Gastroenterology: Inflammatory bowel disease: Study VIT-IV-CL-008 was a randomised, open-label study which compared the efficacy of Ferinject vs. oral ferrous sulphate in reducing ID anaemia in subjects with inflammatory bowel disease (IBD). Subjects received either Ferinject (n=111) in single doses of up to 1,000 mg iron once per week until the individually calculated iron dose (per Ganzoni formula) was reached (mean cumulative iron dose: 1,490 mg), or 100 mg iron BID as ferrous sulphate (n=49) for 12 weeks. Subjects receiving Ferinject showed a mean increase in Hb from baseline to Week 12 of 3.83 g/dL, which was non-inferior to 12 weeks of twice daily therapy with ferrous sulphate (3.75 g/dL, p=0.8016).
Study FER-IBD-07-COR was a randomised, open-label study comparing the efficacy of Ferinject vs. iron sucrose in subjects with remitting or mild IBD. Subjects receiving Ferinject were dosed according to a simplified dosing grid using baseline Hb and body weight (see Dosage & Administration) in single doses up to 1,000 mg iron, whereas subjects receiving iron sucrose were dosed according to individually calculated iron doses using the Ganzoni formula in doses of 200 mg iron until the cumulative iron dose was reached. Subjects were followed-up for 12 weeks. 65.8% of subjects receiving Ferinject (n=240; mean cumulative iron dose: 1,414 mg) vs. 53.6% receiving iron sucrose (n=235; mean cumulative dose 1,207 mg; p=0.004) had responded at Week 12 (defined as Hb increase ≥2 g/dL). 83.8% of Ferinject-treated subjects vs. 75.9% of iron sucrose-treated subjects achieved a Hb increase ≥2 g/dL or had Hb within normal limits at Week 12 (p=0.019).
Women's health: Post partum: Study VIT-IV-CL-009 was a randomised open-label non-inferiority study comparing the efficacy of Ferinject (n=227) vs. ferrous sulphate (n=117) in women suffering from post-partum anaemia.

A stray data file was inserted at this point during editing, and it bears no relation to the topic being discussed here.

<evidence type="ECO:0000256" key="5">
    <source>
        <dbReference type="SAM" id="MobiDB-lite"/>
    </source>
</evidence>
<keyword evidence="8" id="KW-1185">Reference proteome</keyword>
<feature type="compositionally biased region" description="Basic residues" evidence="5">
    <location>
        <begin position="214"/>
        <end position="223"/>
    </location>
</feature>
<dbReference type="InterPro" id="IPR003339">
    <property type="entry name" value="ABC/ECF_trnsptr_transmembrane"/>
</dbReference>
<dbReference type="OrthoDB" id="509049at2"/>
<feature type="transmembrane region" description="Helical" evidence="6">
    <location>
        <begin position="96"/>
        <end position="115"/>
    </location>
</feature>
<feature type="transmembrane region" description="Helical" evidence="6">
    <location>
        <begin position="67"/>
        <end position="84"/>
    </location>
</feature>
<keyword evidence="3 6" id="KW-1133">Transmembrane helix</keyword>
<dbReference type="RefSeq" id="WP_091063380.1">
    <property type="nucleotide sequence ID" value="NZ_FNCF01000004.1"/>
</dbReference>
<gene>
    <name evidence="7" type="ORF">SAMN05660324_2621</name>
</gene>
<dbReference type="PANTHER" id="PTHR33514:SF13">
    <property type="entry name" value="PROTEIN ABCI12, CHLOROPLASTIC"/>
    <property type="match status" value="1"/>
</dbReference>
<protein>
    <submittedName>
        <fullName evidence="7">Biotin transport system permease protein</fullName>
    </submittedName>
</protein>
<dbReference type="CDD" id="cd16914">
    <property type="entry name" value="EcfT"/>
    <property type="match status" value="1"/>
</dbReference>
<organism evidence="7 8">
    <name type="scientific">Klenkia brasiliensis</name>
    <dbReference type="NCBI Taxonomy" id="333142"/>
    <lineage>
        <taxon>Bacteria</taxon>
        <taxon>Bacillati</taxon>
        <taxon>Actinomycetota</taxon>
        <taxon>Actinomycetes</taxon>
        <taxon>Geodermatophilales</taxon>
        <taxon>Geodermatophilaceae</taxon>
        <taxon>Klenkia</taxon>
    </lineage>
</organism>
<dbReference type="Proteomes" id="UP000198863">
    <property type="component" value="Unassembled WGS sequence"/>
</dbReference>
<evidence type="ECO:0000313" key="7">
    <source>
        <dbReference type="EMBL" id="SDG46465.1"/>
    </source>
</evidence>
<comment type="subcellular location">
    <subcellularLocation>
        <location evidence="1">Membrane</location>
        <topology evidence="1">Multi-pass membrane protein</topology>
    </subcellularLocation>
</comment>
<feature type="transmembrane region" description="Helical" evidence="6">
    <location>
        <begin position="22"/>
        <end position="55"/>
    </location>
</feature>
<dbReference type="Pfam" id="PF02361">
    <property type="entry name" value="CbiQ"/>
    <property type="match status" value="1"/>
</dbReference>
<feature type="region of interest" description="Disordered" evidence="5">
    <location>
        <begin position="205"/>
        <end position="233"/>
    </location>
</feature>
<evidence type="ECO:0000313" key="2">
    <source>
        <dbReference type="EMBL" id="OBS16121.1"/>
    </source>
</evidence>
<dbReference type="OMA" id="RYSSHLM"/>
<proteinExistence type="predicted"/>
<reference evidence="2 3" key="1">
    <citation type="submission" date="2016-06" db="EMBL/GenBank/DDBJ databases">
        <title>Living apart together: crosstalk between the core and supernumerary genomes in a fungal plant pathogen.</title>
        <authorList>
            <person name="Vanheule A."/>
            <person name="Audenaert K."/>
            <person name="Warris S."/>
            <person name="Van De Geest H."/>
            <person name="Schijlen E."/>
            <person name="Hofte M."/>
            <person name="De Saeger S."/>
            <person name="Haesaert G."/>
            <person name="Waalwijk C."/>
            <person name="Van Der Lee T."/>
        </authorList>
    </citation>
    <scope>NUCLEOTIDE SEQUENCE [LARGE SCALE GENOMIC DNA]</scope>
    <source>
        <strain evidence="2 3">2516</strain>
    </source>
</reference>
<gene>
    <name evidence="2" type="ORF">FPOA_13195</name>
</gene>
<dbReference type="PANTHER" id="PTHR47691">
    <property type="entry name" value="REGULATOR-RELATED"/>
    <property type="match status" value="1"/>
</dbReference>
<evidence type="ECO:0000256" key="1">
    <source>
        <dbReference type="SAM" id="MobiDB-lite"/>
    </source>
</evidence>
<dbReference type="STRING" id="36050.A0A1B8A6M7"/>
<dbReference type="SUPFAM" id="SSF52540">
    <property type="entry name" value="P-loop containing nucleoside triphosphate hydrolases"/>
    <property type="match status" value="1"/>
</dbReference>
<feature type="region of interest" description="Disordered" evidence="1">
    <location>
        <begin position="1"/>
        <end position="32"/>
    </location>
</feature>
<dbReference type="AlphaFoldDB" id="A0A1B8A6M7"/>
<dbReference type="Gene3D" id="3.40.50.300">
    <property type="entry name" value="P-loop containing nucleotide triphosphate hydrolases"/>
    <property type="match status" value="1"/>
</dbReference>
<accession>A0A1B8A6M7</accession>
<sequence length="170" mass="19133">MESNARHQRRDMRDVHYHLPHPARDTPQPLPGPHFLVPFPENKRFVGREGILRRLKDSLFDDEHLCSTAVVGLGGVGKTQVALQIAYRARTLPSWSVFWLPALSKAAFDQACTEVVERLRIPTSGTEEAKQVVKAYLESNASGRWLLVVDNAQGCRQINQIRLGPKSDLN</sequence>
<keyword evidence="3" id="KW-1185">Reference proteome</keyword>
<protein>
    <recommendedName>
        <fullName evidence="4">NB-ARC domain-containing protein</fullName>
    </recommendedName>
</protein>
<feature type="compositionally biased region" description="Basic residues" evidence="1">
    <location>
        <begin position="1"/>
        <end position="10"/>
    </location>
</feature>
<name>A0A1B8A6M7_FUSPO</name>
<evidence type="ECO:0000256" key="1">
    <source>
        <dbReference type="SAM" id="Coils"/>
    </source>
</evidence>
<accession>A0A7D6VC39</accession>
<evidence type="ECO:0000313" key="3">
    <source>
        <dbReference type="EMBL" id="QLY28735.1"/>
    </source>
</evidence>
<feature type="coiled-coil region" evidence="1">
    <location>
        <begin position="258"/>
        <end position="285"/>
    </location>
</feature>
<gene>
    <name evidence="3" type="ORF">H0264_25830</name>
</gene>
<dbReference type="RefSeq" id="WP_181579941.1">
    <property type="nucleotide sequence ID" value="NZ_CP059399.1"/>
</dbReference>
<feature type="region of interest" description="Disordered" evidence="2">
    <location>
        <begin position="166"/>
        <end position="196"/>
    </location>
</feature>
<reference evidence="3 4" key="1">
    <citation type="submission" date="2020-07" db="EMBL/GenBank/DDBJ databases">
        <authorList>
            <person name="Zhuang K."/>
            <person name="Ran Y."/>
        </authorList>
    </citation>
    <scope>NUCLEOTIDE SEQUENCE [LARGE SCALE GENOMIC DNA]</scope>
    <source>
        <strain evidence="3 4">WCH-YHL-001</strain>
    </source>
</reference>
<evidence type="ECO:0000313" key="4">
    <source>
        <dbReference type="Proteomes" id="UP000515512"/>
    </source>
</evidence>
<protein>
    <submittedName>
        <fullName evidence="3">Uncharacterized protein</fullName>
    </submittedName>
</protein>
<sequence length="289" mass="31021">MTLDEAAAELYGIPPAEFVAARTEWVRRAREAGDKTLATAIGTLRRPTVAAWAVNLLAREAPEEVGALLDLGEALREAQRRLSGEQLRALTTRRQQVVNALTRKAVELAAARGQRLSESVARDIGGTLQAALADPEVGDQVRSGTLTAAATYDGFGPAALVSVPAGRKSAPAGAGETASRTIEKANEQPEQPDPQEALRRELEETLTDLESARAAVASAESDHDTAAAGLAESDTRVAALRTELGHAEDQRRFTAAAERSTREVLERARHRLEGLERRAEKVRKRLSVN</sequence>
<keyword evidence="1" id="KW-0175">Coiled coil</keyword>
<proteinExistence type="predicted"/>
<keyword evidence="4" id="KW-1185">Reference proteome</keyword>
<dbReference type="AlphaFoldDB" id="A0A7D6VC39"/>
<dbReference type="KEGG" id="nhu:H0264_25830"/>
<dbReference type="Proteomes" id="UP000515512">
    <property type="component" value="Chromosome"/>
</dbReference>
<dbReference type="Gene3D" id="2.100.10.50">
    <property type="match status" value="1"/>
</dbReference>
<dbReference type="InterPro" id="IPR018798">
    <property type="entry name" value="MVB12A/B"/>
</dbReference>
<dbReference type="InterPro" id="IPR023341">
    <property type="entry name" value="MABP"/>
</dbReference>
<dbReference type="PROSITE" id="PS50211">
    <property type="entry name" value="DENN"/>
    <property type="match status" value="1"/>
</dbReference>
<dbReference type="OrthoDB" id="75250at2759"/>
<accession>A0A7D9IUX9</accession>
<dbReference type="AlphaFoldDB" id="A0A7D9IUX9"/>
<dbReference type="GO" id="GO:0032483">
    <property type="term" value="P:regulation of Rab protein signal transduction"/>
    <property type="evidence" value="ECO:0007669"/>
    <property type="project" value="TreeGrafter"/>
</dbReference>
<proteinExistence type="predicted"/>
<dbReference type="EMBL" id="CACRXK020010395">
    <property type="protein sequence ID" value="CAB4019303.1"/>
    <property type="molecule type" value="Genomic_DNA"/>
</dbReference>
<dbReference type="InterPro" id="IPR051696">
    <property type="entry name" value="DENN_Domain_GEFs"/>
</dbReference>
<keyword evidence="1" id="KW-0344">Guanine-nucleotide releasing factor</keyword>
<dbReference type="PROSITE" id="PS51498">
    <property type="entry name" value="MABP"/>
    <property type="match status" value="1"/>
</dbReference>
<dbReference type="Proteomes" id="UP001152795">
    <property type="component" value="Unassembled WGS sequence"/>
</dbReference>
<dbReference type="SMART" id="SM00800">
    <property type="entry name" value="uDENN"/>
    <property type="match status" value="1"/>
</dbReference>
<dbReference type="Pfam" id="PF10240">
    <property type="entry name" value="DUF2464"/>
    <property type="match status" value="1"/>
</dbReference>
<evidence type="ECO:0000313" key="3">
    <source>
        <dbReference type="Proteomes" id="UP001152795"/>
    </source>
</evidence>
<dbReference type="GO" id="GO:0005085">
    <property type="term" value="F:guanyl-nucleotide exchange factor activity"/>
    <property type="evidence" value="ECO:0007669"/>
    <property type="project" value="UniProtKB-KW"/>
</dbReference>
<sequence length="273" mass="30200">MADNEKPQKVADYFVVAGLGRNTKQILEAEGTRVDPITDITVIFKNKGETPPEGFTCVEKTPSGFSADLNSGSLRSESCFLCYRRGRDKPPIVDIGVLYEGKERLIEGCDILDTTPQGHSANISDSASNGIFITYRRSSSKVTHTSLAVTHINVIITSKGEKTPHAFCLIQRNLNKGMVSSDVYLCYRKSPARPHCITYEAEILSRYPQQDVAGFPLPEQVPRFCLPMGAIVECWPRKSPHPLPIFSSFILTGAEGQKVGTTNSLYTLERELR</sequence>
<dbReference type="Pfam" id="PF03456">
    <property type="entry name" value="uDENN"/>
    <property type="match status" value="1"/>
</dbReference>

Subjects received either Ferinject in single doses of up to 1,000 mg iron until their individually calculated cumulative iron dose (per Ganzoni formula) was reached, or 100 mg of iron as oral ferrous sulphate BID for 12 weeks. Subjects were followed-up for 12 weeks. The mean change in Hb from baseline to Week 12 was 3.37 g/dL in the Ferinject group (n=179; mean cumulative iron dose: 1,347 mg) vs. 3.29 g/dL in the ferrous sulphate group (n=89), showing non-inferiority between the treatments.
Pregnancy: Intravenous iron medicines should not be used during pregnancy unless clearly necessary. Treatment with Ferinject should be confined to the second and third trimester if the benefit is judged to outweigh the potential risk for both the mother and the foetus, see Use in Pregnancy & Lactation.
Limited safety data in pregnant women are available from study FER-ASAP-2009-01, a randomised, open-label, study comparing Ferinject (n=121) vs. oral ferrous sulphate (n=115) in pregnant women in the second and third trimester with ID anaemia for a treatment period of 12 weeks. Subjects received Ferinject in cumulative doses of 1,000 mg or 1,500 mg of iron (mean cumulative dose: 1,029 mg iron) based on Hb and body weight at screening, or 100 mg of oral iron BID for 12 weeks. The incidence of treatment related adverse events was similar between Ferinject treated women and those treated with oral iron (11.4% Ferinject group; 15.3% oral iron group). The most commonly reported treatment-related adverse events were nausea, upper abdominal pain and headache. Newborn Apgar scores as well as newborn iron parameters were similar between treatment groups.
Ferritin monitoring after replacement therapy: There is limited data from study VIT-IV-CL-008 which demonstrates that ferritin levels decrease rapidly 2-4 weeks following replacement and more slowly thereafter. The mean ferritin levels did not drop to levels where retreatment might be considered during the 12 weeks of study follow up. Thus, the available data does not clearly indicate an optimal time for ferritin retesting although assessing ferritin levels earlier than 4 weeks after replacement therapy appears premature. Thus, it is recommended that further re-assessment of ferritin should be made by the clinician based on the individual patient's condition.
Pharmacokinetics: Distribution: Positron emission tomography demonstrated that 59Fe and 52Fe from Ferinject was rapidly eliminated from the blood, transferred to the bone marrow, and deposited in the liver and spleen.
After administration of a single dose of Ferinject of 100 to 1,000 mg of iron in ID subjects, maximum total serum iron levels of 37 μg/mL up to 333 μg/mL are obtained after 15 minutes to 1.21 hours respectively. The volume of the central compartment corresponds well to the volume of the plasma (approximately 3 litres).